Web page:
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As a side note, I’ve never been a fan of the process of building models to be honest, but one of the enjoyable things about the Wraithlord kit was how you could inject a little more personality into their poses.  I wanted one (front) to have a stronger, knightly dueling stance, while the other had a looser, more “informal” kind of stance.  Can’t really see that at that angle, but it’s leaning toward its imaginary opponent almost disrespectfully.

Anyway, it took awhile for me to settle on a shade of bronze that I really liked, but I finally found it with Sycorax Bronze.  It has a colder look to it than Hashut Copper, which I used initially.  Here’s how I got the result in the picture above:

  • Basecoat of Warplock Bronze
  • Two thinned down layers of Sycorax Bronze
  • Heavy wash of Agrax Earthshade
  • Heavy wash of Reikland Fleshshade
  • Layer of Sycorax Bronze on areas you’d expect light to catch
  • Chainmail as an edge highlight

Whenever I find myself bored, I might go back and repaint the Brightlances to match the Wraithbone color I started to use elsewhere.  Until then, I think these guys look alright.  I haven’t delved too much into the 8th edition codex yet, but in years past, they’ve been really eclipsed by the Wraithknight.  Hopefully they start to see at least moderate use again soon.

Craftworlds · Warhammer 40000

[Repaints] The (Dire) Avengers

Next up we have Dire Avengers.  If I remember right, they were my second squad ever, paired up with a squad of Guardians which I would learn were ridiculously fragile.  I mean, I knew.  But it took them keeling over and dying whenever my cousin’s Tau Fire Warriors gave a stern look in their general direction game after game to realize I probably wanted to look elsewhere for Troop choices.  Here’s the first squad of Dire Avengers I ever worked on, which at the time used to come in packs of 10 models for $30 USD.  Now $35 gets you 5.  Pretty painful, considering they’re only marginally tougher than Guardians.  Why, GW?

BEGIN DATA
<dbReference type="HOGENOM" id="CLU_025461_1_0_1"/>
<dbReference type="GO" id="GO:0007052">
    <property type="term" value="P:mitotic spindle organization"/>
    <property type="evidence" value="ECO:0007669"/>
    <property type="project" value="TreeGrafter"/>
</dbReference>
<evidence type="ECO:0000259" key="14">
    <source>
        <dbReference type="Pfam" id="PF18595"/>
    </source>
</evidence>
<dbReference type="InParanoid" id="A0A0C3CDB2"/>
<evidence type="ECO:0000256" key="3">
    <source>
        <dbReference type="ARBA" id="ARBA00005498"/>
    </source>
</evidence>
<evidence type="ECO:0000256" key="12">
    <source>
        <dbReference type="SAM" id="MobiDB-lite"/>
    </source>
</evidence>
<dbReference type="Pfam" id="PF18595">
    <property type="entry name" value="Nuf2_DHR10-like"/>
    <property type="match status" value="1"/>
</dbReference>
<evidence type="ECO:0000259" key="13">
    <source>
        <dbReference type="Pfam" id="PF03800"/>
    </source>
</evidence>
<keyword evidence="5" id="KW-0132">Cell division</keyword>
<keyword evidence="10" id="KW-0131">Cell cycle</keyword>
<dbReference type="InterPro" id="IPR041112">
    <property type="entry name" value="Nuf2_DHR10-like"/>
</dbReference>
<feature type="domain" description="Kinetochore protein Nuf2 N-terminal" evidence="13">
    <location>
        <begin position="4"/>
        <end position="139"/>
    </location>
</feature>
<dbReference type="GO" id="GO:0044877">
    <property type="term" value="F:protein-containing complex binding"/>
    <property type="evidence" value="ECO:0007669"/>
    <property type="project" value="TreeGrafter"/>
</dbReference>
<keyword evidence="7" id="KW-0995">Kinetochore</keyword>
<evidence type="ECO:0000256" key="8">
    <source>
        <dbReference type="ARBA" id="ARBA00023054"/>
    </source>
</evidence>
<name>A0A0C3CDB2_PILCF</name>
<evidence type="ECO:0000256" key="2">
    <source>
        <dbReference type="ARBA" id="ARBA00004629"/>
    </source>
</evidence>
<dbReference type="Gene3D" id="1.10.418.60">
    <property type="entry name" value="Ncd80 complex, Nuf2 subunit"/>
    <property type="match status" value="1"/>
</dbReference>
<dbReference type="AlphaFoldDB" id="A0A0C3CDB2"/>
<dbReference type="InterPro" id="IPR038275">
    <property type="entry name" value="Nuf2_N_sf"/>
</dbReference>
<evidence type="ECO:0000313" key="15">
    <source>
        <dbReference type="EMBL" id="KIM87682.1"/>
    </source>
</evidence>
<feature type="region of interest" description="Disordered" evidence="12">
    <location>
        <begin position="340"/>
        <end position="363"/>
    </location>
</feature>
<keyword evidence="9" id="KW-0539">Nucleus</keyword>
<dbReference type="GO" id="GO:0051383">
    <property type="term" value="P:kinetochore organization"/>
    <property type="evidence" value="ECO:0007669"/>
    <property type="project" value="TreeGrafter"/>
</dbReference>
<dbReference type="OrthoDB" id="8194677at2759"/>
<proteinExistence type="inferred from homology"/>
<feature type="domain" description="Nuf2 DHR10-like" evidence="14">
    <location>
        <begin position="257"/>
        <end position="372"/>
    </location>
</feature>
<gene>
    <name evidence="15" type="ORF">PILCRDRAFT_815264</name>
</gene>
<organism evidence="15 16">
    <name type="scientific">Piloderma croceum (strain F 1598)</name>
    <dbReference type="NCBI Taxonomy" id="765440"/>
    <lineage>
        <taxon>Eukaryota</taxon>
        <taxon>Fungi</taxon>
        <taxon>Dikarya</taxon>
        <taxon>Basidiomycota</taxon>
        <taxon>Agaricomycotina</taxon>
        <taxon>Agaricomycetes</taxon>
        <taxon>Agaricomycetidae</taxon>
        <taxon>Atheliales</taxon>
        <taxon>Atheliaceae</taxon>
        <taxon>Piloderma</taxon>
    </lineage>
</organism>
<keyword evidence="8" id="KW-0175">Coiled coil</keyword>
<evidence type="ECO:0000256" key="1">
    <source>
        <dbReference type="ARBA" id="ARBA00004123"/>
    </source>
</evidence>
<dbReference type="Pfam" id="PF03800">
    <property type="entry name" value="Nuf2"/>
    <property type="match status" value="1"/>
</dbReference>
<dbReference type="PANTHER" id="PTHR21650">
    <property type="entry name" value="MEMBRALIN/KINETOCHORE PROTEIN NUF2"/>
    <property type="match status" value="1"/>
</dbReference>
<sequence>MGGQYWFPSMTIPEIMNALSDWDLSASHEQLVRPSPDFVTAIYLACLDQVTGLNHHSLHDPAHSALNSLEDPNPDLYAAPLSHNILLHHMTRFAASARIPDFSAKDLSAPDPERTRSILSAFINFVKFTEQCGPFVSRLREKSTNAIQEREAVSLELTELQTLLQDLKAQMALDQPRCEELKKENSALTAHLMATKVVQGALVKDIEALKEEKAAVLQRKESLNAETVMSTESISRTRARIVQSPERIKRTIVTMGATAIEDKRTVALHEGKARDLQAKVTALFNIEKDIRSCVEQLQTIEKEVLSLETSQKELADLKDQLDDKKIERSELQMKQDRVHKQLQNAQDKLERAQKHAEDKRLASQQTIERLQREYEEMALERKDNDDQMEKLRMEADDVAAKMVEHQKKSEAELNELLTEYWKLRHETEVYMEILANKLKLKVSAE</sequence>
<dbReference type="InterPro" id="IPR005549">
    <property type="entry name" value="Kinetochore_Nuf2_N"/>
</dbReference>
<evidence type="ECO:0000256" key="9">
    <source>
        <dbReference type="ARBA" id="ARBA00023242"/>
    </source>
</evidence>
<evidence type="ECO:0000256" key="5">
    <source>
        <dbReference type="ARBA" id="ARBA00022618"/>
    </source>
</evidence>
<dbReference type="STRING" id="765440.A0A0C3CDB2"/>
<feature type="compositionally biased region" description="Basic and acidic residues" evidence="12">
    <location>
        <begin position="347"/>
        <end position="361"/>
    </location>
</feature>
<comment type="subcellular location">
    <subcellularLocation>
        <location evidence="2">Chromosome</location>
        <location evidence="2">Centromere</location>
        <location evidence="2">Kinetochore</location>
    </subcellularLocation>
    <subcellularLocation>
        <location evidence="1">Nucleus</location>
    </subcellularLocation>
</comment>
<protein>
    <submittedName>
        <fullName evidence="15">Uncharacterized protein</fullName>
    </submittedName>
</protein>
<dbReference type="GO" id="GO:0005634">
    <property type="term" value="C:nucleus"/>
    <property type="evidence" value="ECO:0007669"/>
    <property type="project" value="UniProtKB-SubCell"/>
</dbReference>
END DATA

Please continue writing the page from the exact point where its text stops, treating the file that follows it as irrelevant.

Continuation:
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Again, I tried going for a darker color scheme, opting not to use Ultramarines Blue which was the “official” primary color.  I think it was Regal Blue, with some of my first attempts at edge highlighting with Enchanted Blue.  The plumes on their helmet I believe were Bleached Bone.  And check out that freehand.  One or two actually came out pretty crisp.  The rest looked like cave drawings…

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I picked up a second squad of Avengers some time later and used more or less the same colors.  I got a little more comfortable with edge highlighting as you can see from the Exarch on the right.  Something terrible happened when I tried to varnish that second squad though:

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I think maybe it was just a little too cold that afternoon.  But when you see all those white specks on a model you worked so hard on, it’s heart breaking.  Luckily it was only 2-3 models, but was definitely another thing that set me on the path to repaint my army eventually.

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And as you can see, I decided to just go for Ultramarines Blue after all.  I actually still had an 8~ year old pot of Ultramarines Blue that was still completely usable.  Years back a Games Workshop employee turned me on to the idea of storing paints upside down so the paint at the bottom would dry and create an airtight seal.  Can’t say it worked for all my older paints, but it certainly saved me some money after a long hiatus from the hobby.  Much like my Guardians, the undersuit was based with Mechanicus Standard Grey, then the armor plates were done like so:

  • Basecoat of Ultramarines Blue (now Altdorf Guard Blue)
  • Wash of Drakenhoff Nightshade
  • Layer of Ultramarines Blue, avoiding darker recesses, or shadowy areas
  • 1:1 edge highlights of Ultramarines Blue and Hoeth Blue
  • A finer edge highlight of pure Hoeth Blue
  • Add a little White Scar to Hoeth Blue and apply to only extreme edges

The plumes on their helmets were inspired by The Soaring Spite Harlequin masque whose primary colors are an alternating blue and purple.  The purple was done with a basecoat of Xerus Purple, layered with Genestealer purple, washed with Druchii Violet, then overbrushed towards the tips with Genestealer Purple with just a bit of White Scar mixed in.  The technique was the same for blues, except it was basecoated with Alaitoc Blue, layered with Hoeth Blue, washed with Drakenhoff Nightshade, and overbrushed increasingly heavier towards the tips with Hoeth Blue and a bit of White Scar.

You might notice I also tore off the banners in favor of sheathed swords on the Exarchs’ backs, cause they just looked cooler.  And again, the gems are something I intend on giving some attention in the future when my painting backlog eases up a bit.  Anyway, I’ll go into how I approach white and brass in future posts.  Til next time.